Fermi Hyperwall--2016 AAS Technical
Fermi observations suggest possible years-long cyclic changes in gamma-ray emission from the blazar PG 1553+113. The graph shows Fermi Large Area Telescope data from August 2008 to July 2015 for gamma rays with energies above 100 million electron volts (MeV). Background: One possible explanation for the gamma-ray cycle is an oscillation of the jet produced by the gravitational pull of a second massive black hole, seen at top left in this illustration.
Credits: NASA's Goddard Space Flight Center/CI Lab
Up-resed, 3x3 hyperwall-resolution plot identifies selected active galaxies detected by Fermi's LAT. Famous members of this class include NGC 1275 (the bright radio source Perseus A); M87, which sports a jet that can be seen in visible light; and Centaurus A (NGC 5128), whose jet has been operating long enough to form two lobes of radio- and gamma-ray-emitting gas, each up to a million light-years long.
Image credit: NASA/DOE/Fermi LAT Collaboration
Globular clusters are ancient groupings of stars that orbit our galaxy. This view of globular cluster NGC 6624 was imaged by the NASA's Hubble Space Telescope. The cluster is 27,000 light-years away and lies farther than the center of our galaxy in the constellation Sagittarius.
Credit: NASA/ESA/I. King, Univ. of Calif., Berkeley/Wikisky.org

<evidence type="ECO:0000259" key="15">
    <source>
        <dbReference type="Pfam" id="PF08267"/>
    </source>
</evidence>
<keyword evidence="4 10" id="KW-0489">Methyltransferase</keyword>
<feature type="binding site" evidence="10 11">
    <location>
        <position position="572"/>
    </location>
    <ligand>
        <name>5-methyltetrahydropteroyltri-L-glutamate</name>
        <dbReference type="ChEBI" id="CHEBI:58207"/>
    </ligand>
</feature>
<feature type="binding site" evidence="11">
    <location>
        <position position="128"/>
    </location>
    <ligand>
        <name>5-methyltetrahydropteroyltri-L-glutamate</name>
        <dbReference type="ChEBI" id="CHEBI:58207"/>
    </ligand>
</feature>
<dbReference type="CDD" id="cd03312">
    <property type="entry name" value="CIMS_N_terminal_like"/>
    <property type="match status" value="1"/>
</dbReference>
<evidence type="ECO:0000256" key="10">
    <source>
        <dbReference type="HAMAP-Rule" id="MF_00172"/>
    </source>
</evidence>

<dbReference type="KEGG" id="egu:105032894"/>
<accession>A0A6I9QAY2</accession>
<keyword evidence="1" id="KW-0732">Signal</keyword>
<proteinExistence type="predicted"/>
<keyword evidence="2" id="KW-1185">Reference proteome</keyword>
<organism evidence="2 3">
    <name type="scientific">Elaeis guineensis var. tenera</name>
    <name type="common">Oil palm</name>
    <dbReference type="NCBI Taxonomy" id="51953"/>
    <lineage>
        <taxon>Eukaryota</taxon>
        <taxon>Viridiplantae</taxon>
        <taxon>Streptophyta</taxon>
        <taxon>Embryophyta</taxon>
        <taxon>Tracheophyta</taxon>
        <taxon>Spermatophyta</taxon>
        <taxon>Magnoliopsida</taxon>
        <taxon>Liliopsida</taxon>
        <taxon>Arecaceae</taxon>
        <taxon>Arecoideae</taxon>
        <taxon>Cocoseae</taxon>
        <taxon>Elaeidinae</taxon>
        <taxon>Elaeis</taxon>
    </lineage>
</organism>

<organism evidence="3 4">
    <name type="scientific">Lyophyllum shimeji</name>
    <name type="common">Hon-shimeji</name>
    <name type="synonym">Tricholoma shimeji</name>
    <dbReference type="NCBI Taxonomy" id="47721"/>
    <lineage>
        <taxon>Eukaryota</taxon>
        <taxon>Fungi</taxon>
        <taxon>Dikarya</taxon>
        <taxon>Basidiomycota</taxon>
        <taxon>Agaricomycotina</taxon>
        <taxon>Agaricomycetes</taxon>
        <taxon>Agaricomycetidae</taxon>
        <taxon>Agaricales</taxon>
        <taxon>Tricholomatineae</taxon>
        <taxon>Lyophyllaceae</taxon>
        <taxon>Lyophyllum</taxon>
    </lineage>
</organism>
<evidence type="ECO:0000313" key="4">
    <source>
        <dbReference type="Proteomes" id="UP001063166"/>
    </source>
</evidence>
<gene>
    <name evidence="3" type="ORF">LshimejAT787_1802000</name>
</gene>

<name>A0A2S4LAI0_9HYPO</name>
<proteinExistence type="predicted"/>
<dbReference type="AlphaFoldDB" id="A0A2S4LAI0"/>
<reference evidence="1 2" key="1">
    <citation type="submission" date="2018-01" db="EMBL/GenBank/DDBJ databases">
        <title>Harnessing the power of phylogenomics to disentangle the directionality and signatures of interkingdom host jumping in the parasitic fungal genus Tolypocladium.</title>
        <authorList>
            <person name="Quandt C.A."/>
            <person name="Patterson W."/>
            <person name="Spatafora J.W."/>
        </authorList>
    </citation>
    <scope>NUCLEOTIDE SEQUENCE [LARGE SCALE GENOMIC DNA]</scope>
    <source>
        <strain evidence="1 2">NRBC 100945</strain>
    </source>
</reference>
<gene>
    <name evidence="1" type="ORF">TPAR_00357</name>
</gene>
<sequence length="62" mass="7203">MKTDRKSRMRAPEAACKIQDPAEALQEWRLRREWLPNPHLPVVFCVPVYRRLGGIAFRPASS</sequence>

This image is a view of the Sun captured by NASA’s Solar Dynamics Observatory on Oct. 7, 2010, while partially obscured by the Moon. A close look at the crisp horizon of the Moon against the Sun shows the outline of lunar mountains. A model of the Moon from NASA’s Lunar Reconnaissance Orbiter has been inserted into the picture, showing how perfectly the Moon's true topology fits into the shadow observed by SDO.
Illustration of one possible model for the dramatic changes observed from J1023. The two stars of AY Sextantis orbit closely enough that a stream of gas flows from the sun-like star toward the pulsar. The pulsar's rapid rotation and intense magnetic field produce both the radio beam and the high-energy wind, which is eroding its companion. When the radio beam (green) is detectable, the pulsar wind holds back the companion's gas stream, preventing it from approaching too closely.
Credit: NASA's Goddard Space Flight Center/Cruz deWilde
The white dwarf star in V407 Cygni, shown here in an artist's concept, went nova in 2010. Scientists think the outburst primarily emitted gamma rays (magenta) as the blast wave plowed through the gas-rich environment near the system's red giant star.
Credit: NASA's Goddard Space Flight Center/S. Wiessinger
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NASA's Goddard Space Flight Center